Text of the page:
DEMAŠQ ḴᵛĀJA, third son of the amir Čobān (q.v.), possibly born in 699/1300, when his father was on campaign in Damascus. He was married and remained devoted to Tūrsīn (or Tursān) Ḵātūn, despite the opposition of her father, Īrenjīn (Īrenčīn; Waṣṣāf, pp. 639-40; Ḥāfeẓ-e Abrū, ms., fol. 506b). She bore him four daughters, of whom the eldest was Delšād Ḵātūn (q.v.).
After the death of Čobān’s rival Sevīnč (Sevenj) in 718/1318 Demašq Ḵᵛāja seized control of the Šabānkāra district in Fārs, which he divided up among his supporters (Šabānkāraʾī, p. 180; cf. Naṭanzī, p. 9). In the revolt of the amirs against Čobān in the following year Shaikh ʿAlī, son of Īrenjīn, seized Demašq Ḵᵛājā, plundered his possessions, and almost killed him, believing himself to be acting with Abū Saʿīd’s support (Waṣṣāf, p. 641; Ḥāfeẓ-e Abrū, 1350 Š./1971, pp. 146-47; Samarqandī, p. 41; Melville). The amirs were defeated, however, and, as a result, Čobān’s position became unassailable; Demašq Ḵᵛāja, who was noted for his prudence and clear thinking, became his vicegerent (nāʾeb-e koll; Šabānkāraʾī, p. 278).
As Demašq Ḵᵛāja’s power grew, so did his arrogance and the consequent resentment of the amirs at court. Abū Saʿīd, who was only a nominal ruler, complained of his behavior to Čobān and requested that one of Demašq Ḵᵛāja’s brothers, either Jelāʾū Khan or Shaikh Maḥmūd, replace him. Demašq Ḵᵛāja blamed the sultan’s disfavor on slanders by the vizier, Rokn-al-Dīn Ṣāyen (Ḥāfeẓ-e Abrū, pp. 168-69) and succeeded in having Ṣāyen removed from court. Demašq Ḵᵛāja then acquired full control of affairs (Tārīḵ-e gozīda, ed. Browne, p. 607), but his rudeness to the sultan and his tyrannical behavior increased. The situation came to a head with the supposed discovery that Demašq Ḵᵛāja was trespassing in the sultan’s harem (Ebn Baṭṭūṭa, tr. Gibb, II, pp. 337-38; Abu’l-Fedāʾ, p. 87; Ḥāfeẓ-e Abrū, pp. 168-69). On this pretext Abū Saʿīd moved decisively against him, and Demašq Ḵᵛāja, while trying to escape from Solṭānīya, was captured by the amir Meṣr Ḵᵛāja and executed on 5 Šawwāl 727/24 August 1327. This harem intrigue was not mentioned by the contemporary authors, who reported instead that Abū Saʿīd was goaded into action by the hostility of the amirs (Tārīḵ-e gozīda, ed. Browne, p. 608; Šabānkāraʾī, pp. 280-81). Among the latter was Nūrīn Taḡāy, who had previously been banished from court by Demašq Ḵᵛāja until Čobān intervened in his favor (Ḥāfeẓ-e Abrū, ms., fols. 523b-24a; Samarqandī, p. 86). According to Aharī (p. 55; tr., p. 154), Abū Saʿīd was distressed at Demašq Ḵᵛāja’s death, but this report was probably simply a gesture of respect to Delšād Ḵātūn; in fact, Abū Saʿīd then ordered the arrest of Čobān and his other sons in different parts of the empire.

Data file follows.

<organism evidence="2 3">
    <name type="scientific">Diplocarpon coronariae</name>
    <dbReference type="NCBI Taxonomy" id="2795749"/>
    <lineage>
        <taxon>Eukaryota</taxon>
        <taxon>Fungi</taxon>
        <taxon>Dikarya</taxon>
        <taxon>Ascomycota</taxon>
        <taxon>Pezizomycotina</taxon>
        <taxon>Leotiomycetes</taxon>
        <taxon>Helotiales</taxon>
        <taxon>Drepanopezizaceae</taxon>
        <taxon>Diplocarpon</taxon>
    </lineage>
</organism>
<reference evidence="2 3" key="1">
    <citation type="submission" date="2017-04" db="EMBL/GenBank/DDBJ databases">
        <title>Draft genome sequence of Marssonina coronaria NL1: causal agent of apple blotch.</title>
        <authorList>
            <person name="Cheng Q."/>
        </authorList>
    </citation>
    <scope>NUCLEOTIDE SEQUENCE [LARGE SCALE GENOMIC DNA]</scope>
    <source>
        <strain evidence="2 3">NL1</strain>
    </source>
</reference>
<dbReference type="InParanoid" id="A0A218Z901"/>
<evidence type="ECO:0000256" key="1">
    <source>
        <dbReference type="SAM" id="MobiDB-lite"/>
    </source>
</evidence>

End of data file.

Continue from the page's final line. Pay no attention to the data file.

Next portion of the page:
Demašq Ḵᵛāja was buried in a mosque at Tabrīz that was built in his memory by his sister Baḡdād Ḵātūn (Ḥāfeẓ Ḥosayn, p. 523).
(For cited works not found in this bibliography and abbreviations found here, see “Short References.”) Abu’l-Fedāʾ, al-Moḵtaṣar fī aḵbār al-bašar, ed. and tr. P. M. Holt as The Memoirs of a Syrian Prince, Wiesbaden, 1983.
Abū Bakr Qoṭbī Aharī, Tārīḵ-e Šayḵ Oways, ed. and tr. J. B. van Loon, the Hague, 1954.
ʿA. Eqbāl, Tārīḵ-e mofaṣṣal-e Īrān az estīlā-ye Moḡol tā eʿlān-e mašrūṭīyat I. Az ḥamla-ye Čengīz tā taškīl-e dawlat-e tīmūrī, Tehran, 1341 Š./1962, pp. 333, 335-37, 341.
Faṣīḥ Aḥmad Ḵᵛāfī, Mojmal-e faṣīḥī, ed. M. Farroḵ, 3 vols., Mašhad, 1340 Š./1961.
Ḥabīb al-sīar III, pp. 210-12, 214, 216.
Ḥāfeẓ-e Abrū, Ḏayl-e Jāmeʿ al-tawārīḵ-e rašīdī, Biblio-thèque Nationale, Paris, ms. no. Suppl. persan 209; ed. Ḵ. Bayānī, 2nd ed., Tehran, 1350 Š./1971.
Ḥāfez Ḥosayn Karbalāʾī Tabrīzī, Rawżat al-jenān wa jannāt al-janān, ed. J. Solṭān-al-Qorrāʾī, I, Tehran, 1344 Š./1965.
C. Melville, “Abū Saʿīd and the Revolt of the Amirs in 1319,” in D. Aigle and J. Aubin, eds., L’Iran face à la domination mongole, forthcoming.
Moʿīn-al-Dīn Naṭanzī, Montaḵab al-tawārīḵ-e moʿīnī, ed. J. Aubin, Tehran, 1336 Š./1957.
Moḥammad Šabānkāraʾī, Majmaʿ al-ansāb, ed. M.-H. Moḥaddeṯ, Tehran, 1363 Š./1984.
Originally Published: December 15, 1994
Last Updated: November 21, 2011
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Vol. VII, Fasc. 3, pp. 256-257